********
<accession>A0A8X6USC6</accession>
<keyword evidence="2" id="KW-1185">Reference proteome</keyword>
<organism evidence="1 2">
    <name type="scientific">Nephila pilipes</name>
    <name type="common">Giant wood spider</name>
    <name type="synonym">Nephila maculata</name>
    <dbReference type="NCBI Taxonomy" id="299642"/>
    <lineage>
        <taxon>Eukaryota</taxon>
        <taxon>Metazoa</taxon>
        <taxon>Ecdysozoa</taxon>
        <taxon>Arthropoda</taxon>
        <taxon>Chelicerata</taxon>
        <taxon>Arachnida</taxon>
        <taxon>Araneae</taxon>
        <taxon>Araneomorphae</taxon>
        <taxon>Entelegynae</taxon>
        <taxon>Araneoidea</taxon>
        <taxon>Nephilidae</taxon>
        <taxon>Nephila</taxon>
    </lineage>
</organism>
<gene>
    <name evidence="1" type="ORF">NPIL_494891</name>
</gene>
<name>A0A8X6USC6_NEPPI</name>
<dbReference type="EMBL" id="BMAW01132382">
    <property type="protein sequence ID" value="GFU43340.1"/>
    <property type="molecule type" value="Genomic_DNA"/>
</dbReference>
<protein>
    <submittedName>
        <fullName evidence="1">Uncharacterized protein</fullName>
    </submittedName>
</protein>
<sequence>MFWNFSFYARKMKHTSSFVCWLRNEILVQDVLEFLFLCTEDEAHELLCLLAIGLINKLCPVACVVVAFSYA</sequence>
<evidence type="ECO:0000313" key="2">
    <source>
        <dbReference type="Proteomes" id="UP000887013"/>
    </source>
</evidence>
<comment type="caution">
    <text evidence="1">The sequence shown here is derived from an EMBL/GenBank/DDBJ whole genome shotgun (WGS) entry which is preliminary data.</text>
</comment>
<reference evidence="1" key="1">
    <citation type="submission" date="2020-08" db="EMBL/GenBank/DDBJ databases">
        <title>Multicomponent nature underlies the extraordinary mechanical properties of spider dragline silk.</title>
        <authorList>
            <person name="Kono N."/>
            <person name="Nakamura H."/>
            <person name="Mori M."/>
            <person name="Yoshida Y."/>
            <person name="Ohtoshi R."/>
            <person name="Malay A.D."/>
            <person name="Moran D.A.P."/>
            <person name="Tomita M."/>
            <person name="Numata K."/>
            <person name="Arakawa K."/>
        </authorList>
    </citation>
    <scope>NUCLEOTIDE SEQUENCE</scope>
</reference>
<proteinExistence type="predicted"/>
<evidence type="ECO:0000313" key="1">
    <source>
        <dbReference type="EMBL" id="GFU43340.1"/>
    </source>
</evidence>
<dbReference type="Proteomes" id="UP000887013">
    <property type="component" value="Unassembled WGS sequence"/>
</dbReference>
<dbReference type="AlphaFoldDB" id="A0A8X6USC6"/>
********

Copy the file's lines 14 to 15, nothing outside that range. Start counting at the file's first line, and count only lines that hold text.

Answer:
        <taxon>Arachnida</taxon>
        <taxon>Araneae</taxon>